6 For sets not containing 1, we use induction to prove a stronger result. We say that a mixed hypergraph H = (X, C, D) properly realizes a set S if S is the feasible set of H, each entry in the spectrum of H is 0 or 1, and in every proper coloring of H, every color class has fewer than X /2 vertices, except for a unique half/half partition when 2 S. For a finite set S of positive integers not including 1, let m(s) = 2 max(s) min(s). We use induction on m(s) to construct a mixed hypergraph that properly realizes S. The smallest value of m(s) is 2, which occurs only when S = {2}. This set is properly realized by K 2. For m(s) > 2, we have two cases, depending on whether 2 S. If 2 / S, then we properly realize S by taking the join of K 1 with a mixed hypergraph H that properly realizes T = {s 1: s S}. Note that m(t ) = m(s) 1. The feasible partitions of the resulting H consist of those of H with the new element added as a singleton class. Thus the limit on the size of color classes still holds. If 2 S, then we modify the application of the doubling construction (Construction 2) to a mixed hypergraph H = (X, C, D) that properly realizes T = S {2}. Note that m(t ) < m(s), since min(t ) > min(s). Let n = X. To the doubled hypergraph H, we add ( ) 2n n 2 further D-edges. We add all n-subsets of the vertices except {v : v X} and {v + : v X}. In analyzing the proper colorings of H, we have the same two cases as in the proof of Lemma 5. When c(v ) = c(v + ) for every v X, all the new D-edges are satisfied if and only if no class contains half of the pairs. Thus the coloring c is proper if and only if the coloring c of H obtained by setting c(v) = c(v ) is proper, since all proper colorings of H have no class with half the vertices. Thus r i (H ) = r i (H) for i > 2, and also H has no proper 2-colorings of this type. It remains to consider colorings with c(v ) c(v + ) for some v. As in the proof of Lemma 5, all other vertices must have color c(v ) or c(v + ). The added D-edges of size n permit only the partition with one class {u : u X} and the other class {u + : u X}. For a set S of size k, our constructions produce mixed hypergraphs with feasible set S that have more than 2 k vertices. Although we obtain short proofs of realizability and proper realizability, this number of vertices is generally far from minimal for realizability. Our next construction usually yields smaller realizations. It enables us to take unions of feasible sets. Construction 3 Let H 1 = (X 1, C 1, D 1 ) and H 2 = (X 2, C 2, D 2 ) be mixed hypergraphs. Let G be the complete bipartite graph with bipartition X 1, X 2. We construct a mixed hypergraph H = (X, C, D ) with X = E(G); we define C and D as follows after distinguishing two vertices x X 1 and y X 2. For C C 1, let C = {xy : x C}. For C C 2, let C = {x y : y C}. For D D 1, let D = {xy : x D, y X 2 }. For D D 2, let D = {xy : x X 1, y D}. Let C 0 consist of the edge sets of paths of length three in G. Let C = C 0 {C : C C 1 C 2 }. Let D = {D : D D 1 D 2 }. 6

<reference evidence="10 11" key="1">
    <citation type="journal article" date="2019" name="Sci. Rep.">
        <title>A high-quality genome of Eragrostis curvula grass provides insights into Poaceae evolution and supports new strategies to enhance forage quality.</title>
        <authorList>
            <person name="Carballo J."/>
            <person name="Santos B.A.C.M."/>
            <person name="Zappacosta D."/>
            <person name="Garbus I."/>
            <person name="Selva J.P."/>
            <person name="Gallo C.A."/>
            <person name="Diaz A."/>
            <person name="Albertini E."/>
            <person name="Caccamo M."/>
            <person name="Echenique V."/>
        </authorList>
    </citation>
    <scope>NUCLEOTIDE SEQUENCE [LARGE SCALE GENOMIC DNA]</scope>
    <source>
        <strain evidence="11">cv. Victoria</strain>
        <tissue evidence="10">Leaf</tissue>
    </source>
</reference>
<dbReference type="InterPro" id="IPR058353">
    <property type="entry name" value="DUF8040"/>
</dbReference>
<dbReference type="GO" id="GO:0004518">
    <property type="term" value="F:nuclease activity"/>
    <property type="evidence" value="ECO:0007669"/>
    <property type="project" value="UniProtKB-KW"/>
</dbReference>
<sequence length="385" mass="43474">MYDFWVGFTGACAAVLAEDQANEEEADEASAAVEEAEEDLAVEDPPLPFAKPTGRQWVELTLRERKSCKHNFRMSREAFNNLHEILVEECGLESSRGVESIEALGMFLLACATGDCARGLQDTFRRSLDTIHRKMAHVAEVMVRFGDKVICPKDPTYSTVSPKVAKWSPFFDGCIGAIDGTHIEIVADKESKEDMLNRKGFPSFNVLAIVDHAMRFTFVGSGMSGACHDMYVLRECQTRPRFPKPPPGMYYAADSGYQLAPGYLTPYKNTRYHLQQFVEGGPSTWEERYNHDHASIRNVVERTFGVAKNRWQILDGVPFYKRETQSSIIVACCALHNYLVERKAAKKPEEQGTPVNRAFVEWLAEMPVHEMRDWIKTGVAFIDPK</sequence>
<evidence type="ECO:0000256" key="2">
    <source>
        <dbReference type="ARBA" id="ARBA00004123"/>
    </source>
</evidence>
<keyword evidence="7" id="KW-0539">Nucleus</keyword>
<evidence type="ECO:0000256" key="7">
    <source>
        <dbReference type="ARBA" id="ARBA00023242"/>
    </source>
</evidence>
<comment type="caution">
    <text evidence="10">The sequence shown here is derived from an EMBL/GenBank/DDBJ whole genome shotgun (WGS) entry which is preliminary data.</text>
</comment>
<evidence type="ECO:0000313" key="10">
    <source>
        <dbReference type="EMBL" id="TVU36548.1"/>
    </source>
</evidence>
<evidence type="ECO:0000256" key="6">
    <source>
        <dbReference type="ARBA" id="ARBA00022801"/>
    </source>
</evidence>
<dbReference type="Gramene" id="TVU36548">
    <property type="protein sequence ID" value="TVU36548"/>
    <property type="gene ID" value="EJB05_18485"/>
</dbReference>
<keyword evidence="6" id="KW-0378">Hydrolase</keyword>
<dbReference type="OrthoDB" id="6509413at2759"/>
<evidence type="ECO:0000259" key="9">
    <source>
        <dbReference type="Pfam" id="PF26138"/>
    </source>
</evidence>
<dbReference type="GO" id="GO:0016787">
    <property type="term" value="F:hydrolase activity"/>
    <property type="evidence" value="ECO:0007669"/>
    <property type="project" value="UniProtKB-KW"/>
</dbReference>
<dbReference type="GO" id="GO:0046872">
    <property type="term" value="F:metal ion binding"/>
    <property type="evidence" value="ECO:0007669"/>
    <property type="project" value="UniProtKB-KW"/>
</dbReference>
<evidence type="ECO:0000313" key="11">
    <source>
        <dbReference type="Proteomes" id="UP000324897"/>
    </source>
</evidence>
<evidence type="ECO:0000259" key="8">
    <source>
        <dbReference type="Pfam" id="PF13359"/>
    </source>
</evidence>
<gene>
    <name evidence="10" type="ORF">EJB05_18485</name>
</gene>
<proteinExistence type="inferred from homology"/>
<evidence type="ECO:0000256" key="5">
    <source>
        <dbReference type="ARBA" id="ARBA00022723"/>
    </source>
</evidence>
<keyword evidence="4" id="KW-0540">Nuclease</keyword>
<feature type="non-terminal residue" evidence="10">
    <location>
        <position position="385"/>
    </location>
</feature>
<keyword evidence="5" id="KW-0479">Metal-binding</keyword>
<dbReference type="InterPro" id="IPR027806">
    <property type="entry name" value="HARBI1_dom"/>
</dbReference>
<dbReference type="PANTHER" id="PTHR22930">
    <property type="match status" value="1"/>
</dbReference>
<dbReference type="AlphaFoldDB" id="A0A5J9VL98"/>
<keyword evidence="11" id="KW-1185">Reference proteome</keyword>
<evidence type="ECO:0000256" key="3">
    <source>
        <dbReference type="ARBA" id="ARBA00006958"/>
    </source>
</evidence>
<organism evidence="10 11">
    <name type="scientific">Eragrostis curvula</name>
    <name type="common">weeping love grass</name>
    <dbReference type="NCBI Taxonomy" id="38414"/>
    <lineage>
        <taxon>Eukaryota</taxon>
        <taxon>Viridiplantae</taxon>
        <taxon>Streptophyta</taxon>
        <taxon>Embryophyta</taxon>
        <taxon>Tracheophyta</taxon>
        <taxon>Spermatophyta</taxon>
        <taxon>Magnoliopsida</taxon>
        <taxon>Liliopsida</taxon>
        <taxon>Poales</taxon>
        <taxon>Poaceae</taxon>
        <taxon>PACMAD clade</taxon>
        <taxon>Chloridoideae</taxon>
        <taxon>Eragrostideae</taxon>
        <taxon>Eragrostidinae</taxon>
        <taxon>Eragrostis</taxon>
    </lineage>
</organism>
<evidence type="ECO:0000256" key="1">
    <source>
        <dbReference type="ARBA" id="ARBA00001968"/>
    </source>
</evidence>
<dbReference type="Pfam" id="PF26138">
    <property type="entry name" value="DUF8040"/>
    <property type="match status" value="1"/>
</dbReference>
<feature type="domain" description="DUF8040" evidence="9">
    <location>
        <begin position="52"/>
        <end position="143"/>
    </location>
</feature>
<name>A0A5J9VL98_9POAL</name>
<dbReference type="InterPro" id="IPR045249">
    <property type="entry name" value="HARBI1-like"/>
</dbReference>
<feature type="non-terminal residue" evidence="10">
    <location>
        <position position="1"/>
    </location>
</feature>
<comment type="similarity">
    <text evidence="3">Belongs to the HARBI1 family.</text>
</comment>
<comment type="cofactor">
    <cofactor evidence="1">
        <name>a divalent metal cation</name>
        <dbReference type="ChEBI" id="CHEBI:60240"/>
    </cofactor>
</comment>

7 In a graph G, a copy of F is a subgraph of G isomorphic to F. In an edge-coloring of G, we say that (a copy of) F is polychromatic if its edges all receive distinct colors. Lemma 8 Let c be a coloring of the edges of a complete bipartite graph G. If c uses at least three colors and has no polychromatic P 4, then for one of the two partite sets, each vertex is incident to edges of only one color. Proof. Since more than one color is used, some vertex x of G is incident to edges with at least two colors. If some color i is missing at x, then every edge in G with color i forms a polychromatic P 4 with some two edges incident to x. Thus x is incident to edges of all colors. If any vertex y in the partite set not containing x is incident to edges with two colors, then there is a polychromatic P 4 with yx as its central edge. Thus each vertex in the partite set not containing x is incident to edges of only one color, and c(e) is determined by the endpoint of e in that partite set. Lemma 9 If H 1 and H 2 are mixed hypergraphs such that 1 / S(H 1 ) S(H 2 ), then the mixed hypergraph H obtained from H 1 and H 2 via Construction 3 has feasible set S(H 1 ) S(H 2 ) {2}. Proof. Since 1 / S(H 1 ) S(H 2 ), both H 1 and H 2 have a D-edge, and thus also H has a D-edge and is not 1-colorable. We obtain a strict 2-coloring of H by letting all edges incident to x or y have color 1 and letting all other edges have color 2. Hence we need only consider colorings of H using at least three colors. By Lemma 8, each such proper coloring c is monochromatic at vertices of one partite set. By symmetry, we may assume that it is monochromatic at vertices of X 1. Now edges of the form C such that C C 2 and D such that D D 2 are all satisfied. We extract a coloring c of X 1 by letting c(x) be the color in c of the edges incident to x. Now c is a proper coloring of H 1 if and only if c is a proper coloring of H, and the number of colors used is the same. Let S be a finite set of integers greater than 1. When S consists of m intervals of consecutive integers, we describe S by the numbers (g 1, l 1,..., g m, l m ), where g i + 1 is the number of integers skipped to reach the ith interval, and l i 1 is the number of integers in the ith interval. Thus {3, 5, 6, 9, 10} is described by (1, 2, 0, 3, 1, 3). The shift of one unit from gap measure to length measure simplifies the formula in Theorem 10; it can be motivated by the notion that there must be an integer in the gap in order to move to the next interval. Theorem 10 If S is a finite set of integers greater than 1 with interval description (g 1, l 1,..., g m, l m ), then S is the feasible set of a mixed hypergraph H = (X, C, D) such that X = g 1 + l 1 (l 1 + (g m 1 + l m 1 (l m 1 + (g m + l m )))). Proof. Let n(s) be the claimed formula for the number of vertices in the mixed hypergraph realizing S. The construction is by induction on the number of intervals. Let Q g,l be the join of K g with the mixed hypergraph on l vertices having a single universal D-edge. The feasible set of Q g,l is {g + 2,..., g + l} with interval description (g, l), and Q g,l has 7